+3 | 0.916 | 0.938 | 0.299 | 0.615 | 0.796 | 0.948 | |

50 cm | +1 | 0.918 | 0.938 | 0.305 | 0.613 | 0.791 | 0.953 |

+2 | 0.910 | 0.939 | 0.296 | 0.597 | 0.705 | 0.951 | |

+3 | 0.907 | 0.941 | 0.275 | 0.588 | 0.749 | 0.946 |

Soil depth . | Ahead days . | T
. _{N} | T
. _{X} | S
. _{R} | S
. _{H} | E_{pan}
. | T
. _{M} |
---|---|---|---|---|---|---|---|

5 cm | +1 | 0.887 | 0.879 | 0.301 | 0.564 | 0.788 | 0.903 |

+2 | 0.891 | 0.885 | 0.300 | 0.586 | 0.790 | 0.915 | |

+3 | 0.916 | 0.938 | 0.299 | 0.615 | 0.796 | 0.948 | |

50 cm | +1 | 0.918 | 0.938 | 0.305 | 0.613 | 0.791 | 0.953 |

+2 | 0.910 | 0.939 | 0.296 | 0.597 | 0.705 | 0.951 | |

+3 | 0.907 | 0.941 | 0.275 | 0.588 | 0.749 | 0.946 |

## THE MODELS

In the present study, all developed models are implemented in the Waikato Environment for Knowledge Analysis (WEKA 3.9). WEKA software was developed at the University of Waikato, New Zealand, and is a free software licensed under the GNU General Public License. Three machine learnings were proposed in the present study, namely M5P, RF, RT, and the V. These models have been broadly reported in the literature as having high forecasting capabilities (Hanoon *et al.* 2021; Irwan *et al.* 2023).

### M5Prime

*K*and

*K*denote training and dataset examples that receive the node and outcomes from node allocation, and SD is the standard deviation. The best branch among all branches that may result from potential separation that maximizes SDR is selected. The large number of branches can make a model very complicated and may weaken its generalization. To resolve this, branches are pruned, modifying them with the replacement of linear regressions at branches. Smoothing is applied to the predicted values through M5P at the leaf. More information about M5P can be found in Quinlan (1992) and Wang & Witten (1996).

_{i}### Vote (V) algorithm

### Random forest

### Random tree

### Model parameter identification

In the current study, the identification of all model parameters was performed in the WEKA 3.9 software. First, the default value is considered and each model is trained based on the existence condition. Second, lower and higher values that are default values are generated and fed to them, and again each model is implemented. This approach is continued until the optimum value for each parameter is determined. In this case, root mean square error (RMSE) is applied for comparing and determining the optimum value, as the lower the RMSE, the better the model parameter would be.

### Model evaluation

*R*) (Moriasi

*et al.*2007; Khosravi

*et al.*2022b):where and represent the observed and estimated daily soil temperature for

*i*th observation,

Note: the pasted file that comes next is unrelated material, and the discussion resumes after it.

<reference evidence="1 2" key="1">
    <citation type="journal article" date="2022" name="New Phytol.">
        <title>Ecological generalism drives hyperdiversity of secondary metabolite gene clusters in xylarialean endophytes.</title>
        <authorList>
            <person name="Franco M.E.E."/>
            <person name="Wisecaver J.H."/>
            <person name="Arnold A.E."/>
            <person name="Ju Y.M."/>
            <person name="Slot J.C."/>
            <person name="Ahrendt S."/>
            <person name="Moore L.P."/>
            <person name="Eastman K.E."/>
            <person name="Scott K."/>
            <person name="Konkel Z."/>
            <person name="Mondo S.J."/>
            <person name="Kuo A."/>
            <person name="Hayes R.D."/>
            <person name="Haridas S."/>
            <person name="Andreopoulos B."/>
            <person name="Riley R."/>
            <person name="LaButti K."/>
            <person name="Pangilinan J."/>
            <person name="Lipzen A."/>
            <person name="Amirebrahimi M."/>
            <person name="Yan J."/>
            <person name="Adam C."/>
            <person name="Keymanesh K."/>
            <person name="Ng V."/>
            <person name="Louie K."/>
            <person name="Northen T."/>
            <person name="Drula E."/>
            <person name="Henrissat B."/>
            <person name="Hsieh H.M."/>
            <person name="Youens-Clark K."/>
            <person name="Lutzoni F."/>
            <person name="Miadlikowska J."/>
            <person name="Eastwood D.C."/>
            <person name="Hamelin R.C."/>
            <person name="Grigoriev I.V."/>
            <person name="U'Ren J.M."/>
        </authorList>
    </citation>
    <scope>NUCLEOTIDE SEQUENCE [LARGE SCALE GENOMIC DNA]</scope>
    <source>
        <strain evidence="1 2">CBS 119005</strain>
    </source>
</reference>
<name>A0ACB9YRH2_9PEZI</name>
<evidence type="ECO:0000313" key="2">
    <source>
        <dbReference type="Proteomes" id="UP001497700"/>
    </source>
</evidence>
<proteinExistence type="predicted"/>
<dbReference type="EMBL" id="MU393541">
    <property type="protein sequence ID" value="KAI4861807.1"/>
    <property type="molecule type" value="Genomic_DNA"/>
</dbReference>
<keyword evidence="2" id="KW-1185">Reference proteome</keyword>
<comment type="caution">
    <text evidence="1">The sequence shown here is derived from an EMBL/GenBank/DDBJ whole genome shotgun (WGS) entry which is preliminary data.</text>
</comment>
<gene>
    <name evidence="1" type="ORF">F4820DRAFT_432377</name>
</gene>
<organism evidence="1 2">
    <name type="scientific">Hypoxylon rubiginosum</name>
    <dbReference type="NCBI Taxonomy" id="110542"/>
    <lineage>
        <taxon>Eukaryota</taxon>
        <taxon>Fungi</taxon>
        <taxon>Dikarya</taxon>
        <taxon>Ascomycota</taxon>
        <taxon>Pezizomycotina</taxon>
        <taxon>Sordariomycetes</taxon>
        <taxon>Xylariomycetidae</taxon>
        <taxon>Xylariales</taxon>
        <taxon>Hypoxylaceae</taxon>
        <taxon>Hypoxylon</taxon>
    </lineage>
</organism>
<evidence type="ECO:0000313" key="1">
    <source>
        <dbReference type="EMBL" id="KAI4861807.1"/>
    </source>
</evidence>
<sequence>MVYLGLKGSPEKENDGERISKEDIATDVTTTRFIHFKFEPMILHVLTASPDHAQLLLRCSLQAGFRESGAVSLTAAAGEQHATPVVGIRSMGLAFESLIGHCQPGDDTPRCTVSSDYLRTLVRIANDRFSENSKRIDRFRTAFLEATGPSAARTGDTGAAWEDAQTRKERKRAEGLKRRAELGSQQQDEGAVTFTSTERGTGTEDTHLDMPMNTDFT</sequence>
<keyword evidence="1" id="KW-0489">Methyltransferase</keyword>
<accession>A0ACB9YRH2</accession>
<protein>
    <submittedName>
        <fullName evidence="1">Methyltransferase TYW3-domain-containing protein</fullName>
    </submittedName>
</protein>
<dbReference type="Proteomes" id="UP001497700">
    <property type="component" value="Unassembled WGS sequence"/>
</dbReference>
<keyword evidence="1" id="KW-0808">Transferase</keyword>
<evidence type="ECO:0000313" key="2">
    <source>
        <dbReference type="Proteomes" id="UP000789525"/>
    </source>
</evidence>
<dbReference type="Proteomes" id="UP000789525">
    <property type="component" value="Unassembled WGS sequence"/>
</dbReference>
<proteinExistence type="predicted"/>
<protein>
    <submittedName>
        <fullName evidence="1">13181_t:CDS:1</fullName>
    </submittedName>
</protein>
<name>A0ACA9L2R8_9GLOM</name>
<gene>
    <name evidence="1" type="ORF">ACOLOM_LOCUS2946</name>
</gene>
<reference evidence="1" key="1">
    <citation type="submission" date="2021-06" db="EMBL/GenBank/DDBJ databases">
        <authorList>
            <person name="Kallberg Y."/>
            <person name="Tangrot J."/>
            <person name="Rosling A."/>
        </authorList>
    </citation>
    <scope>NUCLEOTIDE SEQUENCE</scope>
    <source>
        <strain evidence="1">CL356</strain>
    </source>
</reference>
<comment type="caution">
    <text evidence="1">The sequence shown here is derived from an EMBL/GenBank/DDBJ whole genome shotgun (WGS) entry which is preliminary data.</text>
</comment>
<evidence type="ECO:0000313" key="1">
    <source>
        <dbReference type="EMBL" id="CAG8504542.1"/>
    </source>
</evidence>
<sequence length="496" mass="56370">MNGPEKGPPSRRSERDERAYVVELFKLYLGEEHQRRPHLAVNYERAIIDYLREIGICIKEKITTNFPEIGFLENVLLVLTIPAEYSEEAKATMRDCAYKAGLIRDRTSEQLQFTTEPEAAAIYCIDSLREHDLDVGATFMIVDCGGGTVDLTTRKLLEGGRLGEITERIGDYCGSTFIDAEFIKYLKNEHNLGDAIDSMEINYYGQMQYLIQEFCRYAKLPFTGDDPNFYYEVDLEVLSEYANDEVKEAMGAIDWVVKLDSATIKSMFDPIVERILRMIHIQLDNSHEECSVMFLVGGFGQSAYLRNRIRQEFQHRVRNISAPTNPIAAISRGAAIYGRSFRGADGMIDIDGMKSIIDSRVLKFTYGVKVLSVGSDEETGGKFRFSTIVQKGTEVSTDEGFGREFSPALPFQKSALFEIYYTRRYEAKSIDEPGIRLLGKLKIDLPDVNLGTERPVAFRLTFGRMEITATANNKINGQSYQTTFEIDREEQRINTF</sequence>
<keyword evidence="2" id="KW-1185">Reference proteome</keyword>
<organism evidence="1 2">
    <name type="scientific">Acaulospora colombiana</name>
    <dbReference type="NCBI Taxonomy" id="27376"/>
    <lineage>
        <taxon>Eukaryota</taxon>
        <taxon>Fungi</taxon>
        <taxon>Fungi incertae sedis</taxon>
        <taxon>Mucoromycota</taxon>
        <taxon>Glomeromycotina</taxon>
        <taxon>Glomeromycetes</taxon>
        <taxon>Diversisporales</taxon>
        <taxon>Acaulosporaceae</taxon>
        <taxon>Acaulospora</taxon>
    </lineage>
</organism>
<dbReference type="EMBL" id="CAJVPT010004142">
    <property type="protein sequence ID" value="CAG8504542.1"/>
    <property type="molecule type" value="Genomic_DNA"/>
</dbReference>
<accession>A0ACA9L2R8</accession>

*N*is the number of data points, and and are the mean measured and mean estimated

*T*. NSE is a dimensionless metric that varies between − and 1; the optimum model's NSE = 1. The lower the RMSE and the MAE and the higher the

_{S}*R*, the better is the model's prediction power (Osman

*et al.*2022).

## RESULTS

This study compared three ensemble machine-learning models to forecast soil temperature (*T _{S}*) at depths of 5 and 50 cm. The models, V-M5P, V-RF, and V-RT, were trained and validated using four performance metrics: RMSE, MAE, NSE, and

*R*. The results were scrutinized for both depths.

### Input variable effectiveness

Based on the achieved results (Table 3), *T _{m}* has the highest impact on

*T*for all three ahead days forecasting at two different depths, while

_{S}*S*is the variable with the lowest impact. In addition, input scenario No. 2, in which

_{R}*T*and

_{M}*T*are involved, is determined as the most effective input scenario with the lowest RMSE value. Only the results from the best input scenario are considered for further modelling and analysis.

_{X}### 1-, 2-, and 3-day forecasts of *T*_{S} at 5 cm

_{S}

*T*predicted for 1-day forecast, RMSE ranged from 3.31 to 4.38 °C (mean 3.697 °C) and MAE ranged from 2.53 to 3.35 °C (mean 2.83 °C). The lowest values were produced by V-RF. V-M5P generated the second-best results and V-RT produced the highest errors and therefore was the least accurate. The differences between V-RF and V-M5P were slight and negligible, though their overall performances were mitigated slightly by equal values of

_{S}*R*and NSE. V-RT, however, increased RMSE and MAE by approximately 22.37 and 22.09%, and V-M5P increased them by 24.43 and 24.48% from the V-RF values (Table 4). V-RT produced the lowest

*R*and NSE values of 0.91 and 0.80. The scatterplot of measured versus 1-day forecasted